A SUPERCELL Dance Storm Approaches Brisbane

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A cyclonic collaboration of local, national and international contemporary dancers will flood into Brisbane in 2017 at SUPERCELL Festival Of Contemporary Dance Brisbane.

SUPERCELL presents a curated programme of contemporary dance to develop and connect choreographers, dancers and audiences.

Co-curators Kate Usher and Glyn Roberts formed the festival with aspirations for SUPERCELL to become a major event on Brisbane’s cultural calendar and a leader for contemporary dance internationally. “The great thing about SUPERCELL Dance Festival is that Queensland has some amazing dance that is happening right now… Plus we have an amazing array of independent artists making really brilliant work up here and it kind of made sense for us to aggregate or pull some of that content together, and celebrate the love for art, culture, dance, movement and kinaesthetic experiences with this festival,” Kate explains.

The name came to Kate and Glyn one summer night as they watched a storm roll in over Brisbane, and the idea of their hopeful festival collided with the beauty and ferocity of the storm. Kate says you can expect a variety of home grown artists at SUPERCELL with four premiere works that have been made specifically for the festival, as well as international artists. “It’s quite a variety of performance pieces. We’ve tried to programme stuff from the high-end, arty-farty and really intellectual, to stuff that’s just a lot of fun. Our big ethos with SUPERCELL is that anyone can get involved. Anyone can participate,” she says.

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“The whole idea is that you come and you stay for the week. We totally forget that fly-in-fly-out model of arts making and we encourage all of our artists to stay for the entire time and participate in all of the workshops and shows and be available to have a chat in the foyer over a glass of bubbly or get into a classroom with anyone to have that embodied experience and feel the blood pumping around.”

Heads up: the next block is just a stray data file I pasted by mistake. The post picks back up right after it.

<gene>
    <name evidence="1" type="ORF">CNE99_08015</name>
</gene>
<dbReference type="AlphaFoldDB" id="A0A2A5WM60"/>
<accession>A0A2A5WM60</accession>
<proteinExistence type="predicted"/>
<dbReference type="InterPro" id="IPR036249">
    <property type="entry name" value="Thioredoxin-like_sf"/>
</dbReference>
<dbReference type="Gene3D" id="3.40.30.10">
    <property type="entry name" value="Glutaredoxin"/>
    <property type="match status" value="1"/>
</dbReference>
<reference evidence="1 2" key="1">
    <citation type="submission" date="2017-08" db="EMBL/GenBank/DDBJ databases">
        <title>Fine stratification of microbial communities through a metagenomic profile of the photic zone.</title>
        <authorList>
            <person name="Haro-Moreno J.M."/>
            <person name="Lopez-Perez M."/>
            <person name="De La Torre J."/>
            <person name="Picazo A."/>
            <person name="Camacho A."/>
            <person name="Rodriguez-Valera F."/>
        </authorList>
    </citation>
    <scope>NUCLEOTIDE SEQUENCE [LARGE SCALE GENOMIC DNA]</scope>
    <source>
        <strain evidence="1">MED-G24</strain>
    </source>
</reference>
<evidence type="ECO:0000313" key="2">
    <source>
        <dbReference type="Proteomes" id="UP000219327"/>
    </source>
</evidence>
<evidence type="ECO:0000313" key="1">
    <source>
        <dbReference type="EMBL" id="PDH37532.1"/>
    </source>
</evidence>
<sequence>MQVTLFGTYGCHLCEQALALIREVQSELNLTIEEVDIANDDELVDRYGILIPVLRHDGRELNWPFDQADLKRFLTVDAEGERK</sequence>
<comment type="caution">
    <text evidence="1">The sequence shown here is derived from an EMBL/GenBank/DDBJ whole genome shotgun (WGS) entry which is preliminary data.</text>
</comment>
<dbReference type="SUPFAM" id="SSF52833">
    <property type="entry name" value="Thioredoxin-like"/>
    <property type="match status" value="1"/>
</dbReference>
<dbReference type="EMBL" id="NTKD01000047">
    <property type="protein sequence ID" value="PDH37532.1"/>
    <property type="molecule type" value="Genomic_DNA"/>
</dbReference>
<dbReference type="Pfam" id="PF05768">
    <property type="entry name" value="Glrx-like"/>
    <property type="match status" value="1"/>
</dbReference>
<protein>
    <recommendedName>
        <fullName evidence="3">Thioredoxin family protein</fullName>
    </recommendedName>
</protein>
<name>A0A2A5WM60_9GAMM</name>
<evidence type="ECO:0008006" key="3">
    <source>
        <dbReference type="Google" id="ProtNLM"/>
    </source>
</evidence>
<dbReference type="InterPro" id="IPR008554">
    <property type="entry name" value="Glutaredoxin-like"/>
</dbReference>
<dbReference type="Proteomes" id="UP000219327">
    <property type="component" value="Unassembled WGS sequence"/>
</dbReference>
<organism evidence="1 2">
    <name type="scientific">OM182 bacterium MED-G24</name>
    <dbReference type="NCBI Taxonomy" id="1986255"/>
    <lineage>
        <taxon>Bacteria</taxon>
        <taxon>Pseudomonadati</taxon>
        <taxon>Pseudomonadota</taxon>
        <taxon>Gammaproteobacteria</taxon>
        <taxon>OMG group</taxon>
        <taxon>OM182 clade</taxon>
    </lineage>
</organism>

Both Kate and Glyn work full time as arts producers in Brisbane so putting together an event like this was no easy feat, and took about 18 months to pull together.

“We did a long consultation process with our sector. [We had] many conversations with existing festivals, both here and overseas. We thought we could run it off the back of one of our ABNs… But then that doesn’t have any legacy to it. So we actually made the considered effort to form a not-for-profit organisation and set up the formal structures around having a business,” Kate says. “There’s been considered strategic planning as well as curating. We’ve had to curate, not only this festival, but basically the next two in a row, which is our goal, to be an annual event.”

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With strategic planning, Kate and Glyn have put together a programme for SUPERCELL that considers the whole experience of SUPERCELL from when you first purchase a ticket, right through to when you’re leaving the festival. With all audiences in mind, SUPERCELL will have something for everyone.

“Some people are extroverts and some are introverts, and for me it’s important that we cater to different peoples' ways and feelings of engaging with content. Particularly given that stigma that contemporary dance is hard, I wanted to offer different opportunities for people who are interested. Our festival is bigger than the presentations we have on the stages and in the theatres. It’s actually about that whole experience for us.”

SUPERCELL Festival Of Contemporary Dance is on at The Judith Wright Centre Of Contemporary Arts 18-25 February.

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